U.S. new-home construction declined in April as fewer starts of apartment projects outweighed a modest improvement in single-family structures, government figures showed Wednesday.
Highlights of Housing Starts (April)
Residential starts fell 3.7% to a 1.29 mln annualized rate (est. 1.31 mln) after revised 1.34 mln pace in prior month Multifamily home starts slumped 11.3% after a 13.6 percent March increase; single-family rose 0.1% Permits, a proxy for future construction of all types of homes, fell 1.8% to 1.35 mln rate (matching est.) Report included revisions to housing starts dating back to 2013 and building permits to 2012.
Apartment landlords can no longer raise rents like they used to. So many new apartment units are opening that the percentage that vacancy is inching higher across the country.
This year “will likely remain challenging for many landlords and apartment investors,” says Victor Calanog, chief economist and senior vice president in the New York City office of data firm Reis Inc.
Strong demand for apartments has helped limit the damage from new supply. Apartment rents are likely to keep growing on average through 2019, even though rents are not growing nearly as much as they used to.
“Short of a recession—which not even the Federal Reserve’s Comprehensive Capital Analysis and Review projections are expecting any time this year—apartment fundamentals will likely weather this storm,” says Calanog.
The ranks of “super commuters” has grown in U.S. metro areas, from from 2.4 percent of all commuters in 2005 to 2.8 percent in 2016, according to a recent Apartment List analysis of Census Bureau data. Nationwide, one in 36 commuters are super commuters, meaning that they spend 90 or more minutes traveling to work each day, either hours on public transportation or slogging through traffic.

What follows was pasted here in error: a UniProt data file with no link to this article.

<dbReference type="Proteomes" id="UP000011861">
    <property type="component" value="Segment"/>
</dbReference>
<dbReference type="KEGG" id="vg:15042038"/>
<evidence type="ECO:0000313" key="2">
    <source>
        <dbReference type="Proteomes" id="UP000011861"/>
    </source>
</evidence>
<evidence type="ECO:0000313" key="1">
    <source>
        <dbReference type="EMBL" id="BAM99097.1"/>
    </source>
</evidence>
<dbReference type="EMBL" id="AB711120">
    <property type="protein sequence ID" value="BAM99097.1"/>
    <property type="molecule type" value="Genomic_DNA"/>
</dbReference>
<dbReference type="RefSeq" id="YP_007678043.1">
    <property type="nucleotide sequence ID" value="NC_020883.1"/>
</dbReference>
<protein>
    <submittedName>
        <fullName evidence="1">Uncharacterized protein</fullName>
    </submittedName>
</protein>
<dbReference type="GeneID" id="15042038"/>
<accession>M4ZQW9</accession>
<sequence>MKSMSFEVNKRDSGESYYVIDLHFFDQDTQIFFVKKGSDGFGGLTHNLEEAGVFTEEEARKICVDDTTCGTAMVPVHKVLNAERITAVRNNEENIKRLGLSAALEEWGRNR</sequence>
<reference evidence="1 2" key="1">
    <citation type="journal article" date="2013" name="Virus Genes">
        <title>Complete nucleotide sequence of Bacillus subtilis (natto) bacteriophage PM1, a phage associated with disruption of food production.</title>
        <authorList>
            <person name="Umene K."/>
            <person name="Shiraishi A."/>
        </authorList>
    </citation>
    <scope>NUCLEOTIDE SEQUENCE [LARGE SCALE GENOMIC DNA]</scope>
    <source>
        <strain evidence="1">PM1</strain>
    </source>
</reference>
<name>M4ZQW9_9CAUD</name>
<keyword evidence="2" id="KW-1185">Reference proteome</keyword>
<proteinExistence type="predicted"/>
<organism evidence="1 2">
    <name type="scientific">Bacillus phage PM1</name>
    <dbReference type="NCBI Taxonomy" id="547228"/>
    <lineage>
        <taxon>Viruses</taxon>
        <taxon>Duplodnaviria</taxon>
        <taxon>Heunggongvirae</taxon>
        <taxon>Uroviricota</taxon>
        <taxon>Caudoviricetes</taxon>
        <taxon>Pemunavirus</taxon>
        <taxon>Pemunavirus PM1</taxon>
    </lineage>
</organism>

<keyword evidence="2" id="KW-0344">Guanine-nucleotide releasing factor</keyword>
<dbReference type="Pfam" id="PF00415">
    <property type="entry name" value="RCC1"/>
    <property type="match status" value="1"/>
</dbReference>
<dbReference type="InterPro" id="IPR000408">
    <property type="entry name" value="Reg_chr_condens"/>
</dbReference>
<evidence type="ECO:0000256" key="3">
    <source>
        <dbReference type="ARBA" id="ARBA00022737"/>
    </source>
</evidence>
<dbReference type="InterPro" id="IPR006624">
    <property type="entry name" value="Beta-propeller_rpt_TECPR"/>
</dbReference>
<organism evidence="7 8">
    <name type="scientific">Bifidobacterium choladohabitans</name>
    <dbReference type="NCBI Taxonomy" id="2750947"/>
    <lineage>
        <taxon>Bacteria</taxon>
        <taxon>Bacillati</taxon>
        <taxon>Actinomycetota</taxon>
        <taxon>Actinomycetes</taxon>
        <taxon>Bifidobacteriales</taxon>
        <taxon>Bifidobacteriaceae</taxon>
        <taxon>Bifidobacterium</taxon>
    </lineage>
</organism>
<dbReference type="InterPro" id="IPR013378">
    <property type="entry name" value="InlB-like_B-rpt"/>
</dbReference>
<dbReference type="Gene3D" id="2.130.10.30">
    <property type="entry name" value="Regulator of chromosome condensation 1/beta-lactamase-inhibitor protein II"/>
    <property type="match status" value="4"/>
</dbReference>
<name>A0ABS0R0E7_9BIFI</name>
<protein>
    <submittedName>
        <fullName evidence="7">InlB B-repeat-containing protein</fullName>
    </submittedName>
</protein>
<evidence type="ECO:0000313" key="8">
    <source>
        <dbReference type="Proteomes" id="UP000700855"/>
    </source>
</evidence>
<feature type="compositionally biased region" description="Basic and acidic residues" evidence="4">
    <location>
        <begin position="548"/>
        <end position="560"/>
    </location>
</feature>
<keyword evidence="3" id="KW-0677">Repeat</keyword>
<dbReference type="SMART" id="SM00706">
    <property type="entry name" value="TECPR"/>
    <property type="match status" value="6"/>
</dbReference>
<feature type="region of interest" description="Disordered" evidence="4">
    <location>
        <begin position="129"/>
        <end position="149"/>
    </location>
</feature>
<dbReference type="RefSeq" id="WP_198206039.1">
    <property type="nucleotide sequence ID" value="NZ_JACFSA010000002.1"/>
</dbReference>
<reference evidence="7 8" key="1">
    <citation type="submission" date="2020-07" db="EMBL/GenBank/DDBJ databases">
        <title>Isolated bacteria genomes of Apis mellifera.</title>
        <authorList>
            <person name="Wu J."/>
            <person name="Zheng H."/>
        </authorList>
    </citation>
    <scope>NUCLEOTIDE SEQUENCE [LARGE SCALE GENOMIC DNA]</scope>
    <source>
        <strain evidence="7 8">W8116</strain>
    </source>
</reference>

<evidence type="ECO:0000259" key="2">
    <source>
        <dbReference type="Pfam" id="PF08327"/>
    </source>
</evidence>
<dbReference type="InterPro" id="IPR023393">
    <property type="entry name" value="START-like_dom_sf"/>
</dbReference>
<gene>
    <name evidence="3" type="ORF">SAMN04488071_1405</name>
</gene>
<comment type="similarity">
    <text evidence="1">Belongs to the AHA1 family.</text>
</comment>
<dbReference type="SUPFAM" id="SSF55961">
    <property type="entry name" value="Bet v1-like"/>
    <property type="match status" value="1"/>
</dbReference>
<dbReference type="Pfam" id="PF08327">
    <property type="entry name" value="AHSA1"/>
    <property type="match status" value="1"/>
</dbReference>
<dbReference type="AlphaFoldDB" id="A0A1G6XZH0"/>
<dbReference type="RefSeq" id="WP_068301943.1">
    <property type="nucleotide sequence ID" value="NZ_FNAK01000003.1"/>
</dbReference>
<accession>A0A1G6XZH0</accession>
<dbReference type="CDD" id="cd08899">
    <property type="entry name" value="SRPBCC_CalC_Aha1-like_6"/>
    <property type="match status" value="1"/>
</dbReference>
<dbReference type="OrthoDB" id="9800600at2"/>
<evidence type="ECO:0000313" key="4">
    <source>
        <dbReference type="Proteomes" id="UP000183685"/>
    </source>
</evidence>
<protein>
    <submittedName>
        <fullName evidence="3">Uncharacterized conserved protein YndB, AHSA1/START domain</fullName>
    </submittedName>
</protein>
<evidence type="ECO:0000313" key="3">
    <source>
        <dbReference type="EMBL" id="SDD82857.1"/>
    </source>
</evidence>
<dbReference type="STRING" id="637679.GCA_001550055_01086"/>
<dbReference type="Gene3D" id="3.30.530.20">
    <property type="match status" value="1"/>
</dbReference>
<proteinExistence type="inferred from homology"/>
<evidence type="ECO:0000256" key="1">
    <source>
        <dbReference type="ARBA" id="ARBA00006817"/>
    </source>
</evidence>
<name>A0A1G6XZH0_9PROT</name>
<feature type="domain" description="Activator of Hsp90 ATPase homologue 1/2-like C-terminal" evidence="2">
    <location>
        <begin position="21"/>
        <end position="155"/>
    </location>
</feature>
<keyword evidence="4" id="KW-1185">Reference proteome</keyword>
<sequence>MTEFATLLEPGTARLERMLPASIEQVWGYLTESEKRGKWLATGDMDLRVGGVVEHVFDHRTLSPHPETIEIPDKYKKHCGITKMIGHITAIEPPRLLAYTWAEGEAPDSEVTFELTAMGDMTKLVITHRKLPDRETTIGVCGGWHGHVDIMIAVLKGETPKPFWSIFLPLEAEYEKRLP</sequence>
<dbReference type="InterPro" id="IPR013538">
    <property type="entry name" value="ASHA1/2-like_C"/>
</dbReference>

The share of super commuters is highest in expensive metros with strong economies—New York, San Francisco, Washington, D.C., Atlanta and Los Angeles— and in their surrounding areas. In Stockton, Calif., for instance, 10 percent of commuters travel more than 90 minutes to work each day, the highest share among U.S. metros. New York has a 6.7 percent share and San Francisco has 4.8 percent.
Despite the last two years of decelerating rent growth, the spring season proves its continued strength. After a substantial rent increase in March, which marked the best performance since last summer, multifamily rents in April have once again risen $4 to $1,377, increasing by $10 overall the last two months. Year-over-year, rents have increased by 2.4 percent, but down 20 basis points from March.
The seasonal gain was widespread across major metros, all except for Raleigh. The top growth performers were once again Orlando, which had an increase of 6.2 percent, followed by Sacramento with 5.2 percent, Las Vegas rising 5.1 percent, Tampa (4.4 percent) and Phoenix (4 percent). Warm climates, strong job growth and domestic migration add to the success of these metros, although Sacramento is showing signs of deceleration after years of double-digit growth.
Despite the overall consensus that commercial real estate is in the late stages of its current cycle, investors in the office sector continue to see strength in the sector. Expectations for rents and occupancies remain bullish. And while there is a general sense that cap rates will rise, respondents overall remain optimistic about the prospects for the space.
Those were among the findings in NREI’s fourth annual research survey aimed at gauging sentiment about the office sector for the coming year.
Respondents were asked to rank the relative strength of their region on a scale of 1 to 10. The West (8.2) led the way, followed by the South (7.9), the East (7.4) and the Midwest (6.8). The scores for the East, Midwest and South all rose from 2017, while the score for the West remained flat. The West has been the top market in each of the four surveys NREI has completed on the office sector.
Retail real estate’s troubles in recent years have been well-documented. Online sales continue to eat away at brick-and-mortar activity. Many chains are struggling, forced to scale back on stores or go out of business entirely.
The results from NREI’s fourth retail real estate survey reveal that the outlook from retail operators, investors and developers continues to be bleak. Sentiments on cap rates, occupancies and retail rents all declined from past years. And respondents see retail as having the dimmest outlook of any of the major property sectors.